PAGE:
Controlling or guiding students - what's the difference? A critique of approaches to classroom discipline

Year: 2007

Author: Millei, Zsuzsa

Type of paper: Refereed paper

This paper fits into the small number of critiques of classroom discipline outside the field of educational psychology. This paper critiques classroom discipline approaches as discourse practices inscribed by shifting rationalities for governing individuals following Foucault's and Rose's ideas on contemporary government. This analytical context allows problematizing the taken-for-granted understandings about the 'unruly child' and his/her regulation. These can be re-thought as regimes of truth and practices produced for the government of children's conduct.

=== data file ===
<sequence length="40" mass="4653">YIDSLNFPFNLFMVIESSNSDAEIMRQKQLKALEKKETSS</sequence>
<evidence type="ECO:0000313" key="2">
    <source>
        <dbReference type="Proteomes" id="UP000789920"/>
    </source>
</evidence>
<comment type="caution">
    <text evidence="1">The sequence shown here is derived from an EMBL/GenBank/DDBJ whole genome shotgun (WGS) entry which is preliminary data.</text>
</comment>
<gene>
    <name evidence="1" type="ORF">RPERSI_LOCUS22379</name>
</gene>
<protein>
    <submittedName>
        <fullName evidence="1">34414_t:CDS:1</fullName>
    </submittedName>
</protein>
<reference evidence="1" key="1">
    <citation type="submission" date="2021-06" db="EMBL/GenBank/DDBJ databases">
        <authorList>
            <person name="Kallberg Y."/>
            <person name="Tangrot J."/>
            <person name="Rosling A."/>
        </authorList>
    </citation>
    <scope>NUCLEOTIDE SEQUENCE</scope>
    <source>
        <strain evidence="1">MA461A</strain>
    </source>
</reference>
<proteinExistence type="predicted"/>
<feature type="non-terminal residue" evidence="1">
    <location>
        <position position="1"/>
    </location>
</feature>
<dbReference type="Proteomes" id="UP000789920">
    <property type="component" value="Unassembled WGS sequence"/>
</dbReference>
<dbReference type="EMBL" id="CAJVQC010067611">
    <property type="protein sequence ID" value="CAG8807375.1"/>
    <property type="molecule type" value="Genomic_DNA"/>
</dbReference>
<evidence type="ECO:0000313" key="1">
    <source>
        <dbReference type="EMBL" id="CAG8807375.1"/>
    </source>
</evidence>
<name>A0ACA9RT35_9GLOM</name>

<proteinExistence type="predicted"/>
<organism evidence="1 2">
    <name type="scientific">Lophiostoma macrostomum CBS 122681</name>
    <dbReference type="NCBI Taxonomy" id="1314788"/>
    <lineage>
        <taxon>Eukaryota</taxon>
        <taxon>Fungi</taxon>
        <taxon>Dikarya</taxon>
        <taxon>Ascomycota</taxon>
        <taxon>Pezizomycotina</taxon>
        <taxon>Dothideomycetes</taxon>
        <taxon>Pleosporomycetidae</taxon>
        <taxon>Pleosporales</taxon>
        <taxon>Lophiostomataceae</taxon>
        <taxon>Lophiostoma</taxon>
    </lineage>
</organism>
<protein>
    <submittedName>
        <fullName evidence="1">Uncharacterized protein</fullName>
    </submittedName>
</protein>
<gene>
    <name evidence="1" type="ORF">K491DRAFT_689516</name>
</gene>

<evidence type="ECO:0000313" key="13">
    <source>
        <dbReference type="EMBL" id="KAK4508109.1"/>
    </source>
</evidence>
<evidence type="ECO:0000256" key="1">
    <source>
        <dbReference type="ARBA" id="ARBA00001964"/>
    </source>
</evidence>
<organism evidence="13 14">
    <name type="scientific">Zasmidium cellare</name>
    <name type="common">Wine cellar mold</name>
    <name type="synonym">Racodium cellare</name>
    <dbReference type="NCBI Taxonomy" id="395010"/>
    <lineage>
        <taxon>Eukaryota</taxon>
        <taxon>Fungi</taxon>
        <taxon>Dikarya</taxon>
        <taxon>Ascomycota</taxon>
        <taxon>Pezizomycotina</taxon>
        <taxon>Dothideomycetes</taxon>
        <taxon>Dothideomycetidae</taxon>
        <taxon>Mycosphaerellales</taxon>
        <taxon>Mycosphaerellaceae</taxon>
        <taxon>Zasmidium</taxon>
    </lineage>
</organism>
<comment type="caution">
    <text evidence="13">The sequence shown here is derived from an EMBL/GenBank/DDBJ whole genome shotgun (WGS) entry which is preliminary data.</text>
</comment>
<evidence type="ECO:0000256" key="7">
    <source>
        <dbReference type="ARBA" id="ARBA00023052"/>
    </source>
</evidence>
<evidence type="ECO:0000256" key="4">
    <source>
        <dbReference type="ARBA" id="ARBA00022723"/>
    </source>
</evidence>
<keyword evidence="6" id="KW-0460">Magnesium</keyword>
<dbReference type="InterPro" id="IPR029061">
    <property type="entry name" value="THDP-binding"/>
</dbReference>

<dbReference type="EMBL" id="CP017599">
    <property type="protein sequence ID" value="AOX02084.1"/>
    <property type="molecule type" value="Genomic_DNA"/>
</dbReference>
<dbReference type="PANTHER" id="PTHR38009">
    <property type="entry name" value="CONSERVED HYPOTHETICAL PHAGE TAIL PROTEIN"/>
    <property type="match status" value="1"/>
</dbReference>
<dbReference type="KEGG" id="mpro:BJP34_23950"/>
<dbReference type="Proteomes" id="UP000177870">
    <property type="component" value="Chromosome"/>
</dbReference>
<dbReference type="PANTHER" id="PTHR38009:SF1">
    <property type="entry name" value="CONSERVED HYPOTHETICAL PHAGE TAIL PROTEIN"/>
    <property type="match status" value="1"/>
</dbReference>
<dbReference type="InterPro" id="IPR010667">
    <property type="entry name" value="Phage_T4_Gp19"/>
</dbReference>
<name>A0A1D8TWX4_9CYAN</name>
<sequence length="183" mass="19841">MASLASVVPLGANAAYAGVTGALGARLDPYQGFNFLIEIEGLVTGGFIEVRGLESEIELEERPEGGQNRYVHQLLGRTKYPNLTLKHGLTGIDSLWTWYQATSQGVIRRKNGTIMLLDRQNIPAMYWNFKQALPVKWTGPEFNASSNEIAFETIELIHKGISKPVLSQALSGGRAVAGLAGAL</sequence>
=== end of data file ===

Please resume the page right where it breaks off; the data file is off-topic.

I group classroom discipline theories and practices into interventionist, interactive and non-interventionist approaches, and then argue that classroom discipline discourses constitute particular 'self-disciplined' subjects and that the notion of 'self-disciplined' shifts in different approaches. I align these shifts with changing rationalities for the government of individuals. I suggest that the release of regulation as it is assumed by interactive and non-interventionist theories do not liberate or empower students, but bring into play a 'deeper' self-regulation of individuals. I also argue that the conceptual foundation of these theories, such as 'collaboration' or 'community', has to be de- and re-constructed to reach the aims these approaches intend to promote.